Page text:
7 Dec 2008
In the first 10 months of this year, complaints about banks reached more than double the figure for the whole of 2007 – and that is excluding the 10,000 complaints about their sale of minibonds that lost their value when Lehman Brothers collapsed.
While the Hong Kong Monetary Authority agreed to release the figures – 1,050 up to October 31 against 469 last year – it would not say which banks were the subjects of the complaints, nor what complaints were about.
The HKMA claims it is bound by the Banking Ordinance to keep that information secret.
However, commentators question whether withholding such information is in the public interest. David Webb, a campaigner for better corporate governance, said consumers were entitled to know whether financialservices providers were being complained about regularly.
“ Information is the lifeblood of free markets, and enabling investors and depositors to make informed choices is a good thing,” Mr Webb said. “ I think the HKMA should be much more transparent about its complaints and enforcement activities.
“I see no reason why the HKMA should not publish complaint statistics on a per-institution basis.”
To make sure larger institutions are not unfairly over-represented, the authority could state the figures as a percentage of a bank’s unique account holders.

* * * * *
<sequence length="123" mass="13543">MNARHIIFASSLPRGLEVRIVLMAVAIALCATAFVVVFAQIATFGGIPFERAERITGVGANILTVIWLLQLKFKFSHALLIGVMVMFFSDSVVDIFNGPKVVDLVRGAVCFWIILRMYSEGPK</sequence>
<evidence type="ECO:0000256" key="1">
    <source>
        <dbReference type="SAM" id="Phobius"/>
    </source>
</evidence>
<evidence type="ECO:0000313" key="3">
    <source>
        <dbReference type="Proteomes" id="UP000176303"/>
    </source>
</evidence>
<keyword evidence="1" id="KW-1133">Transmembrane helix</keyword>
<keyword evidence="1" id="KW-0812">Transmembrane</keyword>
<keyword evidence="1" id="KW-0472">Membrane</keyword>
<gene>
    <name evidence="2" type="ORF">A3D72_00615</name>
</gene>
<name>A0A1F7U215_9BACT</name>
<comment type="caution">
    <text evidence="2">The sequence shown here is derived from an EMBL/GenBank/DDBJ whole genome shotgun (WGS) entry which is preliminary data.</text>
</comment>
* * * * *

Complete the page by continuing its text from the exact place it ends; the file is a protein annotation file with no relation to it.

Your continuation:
Mr Webb noted that the Securities and Futures Commission, which regulates stockbrokers and listed companies, regularly published reports on enforcement action it has taken and complaints it has received.
“The HKMA’s traditional reason for not publicising disciplinary action has been that it might undermine confidence in the banks concerned. My response would be: ‘So what? It should’.”
An HKMA spokesman said the authority investigated all complaints to decide whether and how they could be taken further.
“Upon receipt of a written complaint, we will examine it and the written response from the bank concerned,” the spokesman said. “Our focus is on whether the bank’s complainthandling procedures are working properly.
“Should there be concerns about the bank’s handling of the complaint, we will refer the complaint to the bank for reinvestigation and a further reply to the complainant.”
If complaints related to breaches of the Banking Code of Practice, the HKMA would work with banks to address any issues, the spokesman said.
“ The HKMA has a supervisory interest in cases where a bank may have acted in a way that is improper or imprudent,” he said. “The HKMA will pursue these issues … and where necessary, require remedial action to be taken by the bank.”
But Civic Party lawmaker Ronny Tong Ka-wah, who has tabled a Legislative Council resolution asking the government to review the regulatory regime, said keeping issues between the regulator and the bank might not be in the public interest.
“ At the very least we should be able to see a breakdown of the nature of the complaints,” he said. “Otherwise, how are consumers going to know what they should be looking for and can expect in terms of service?”
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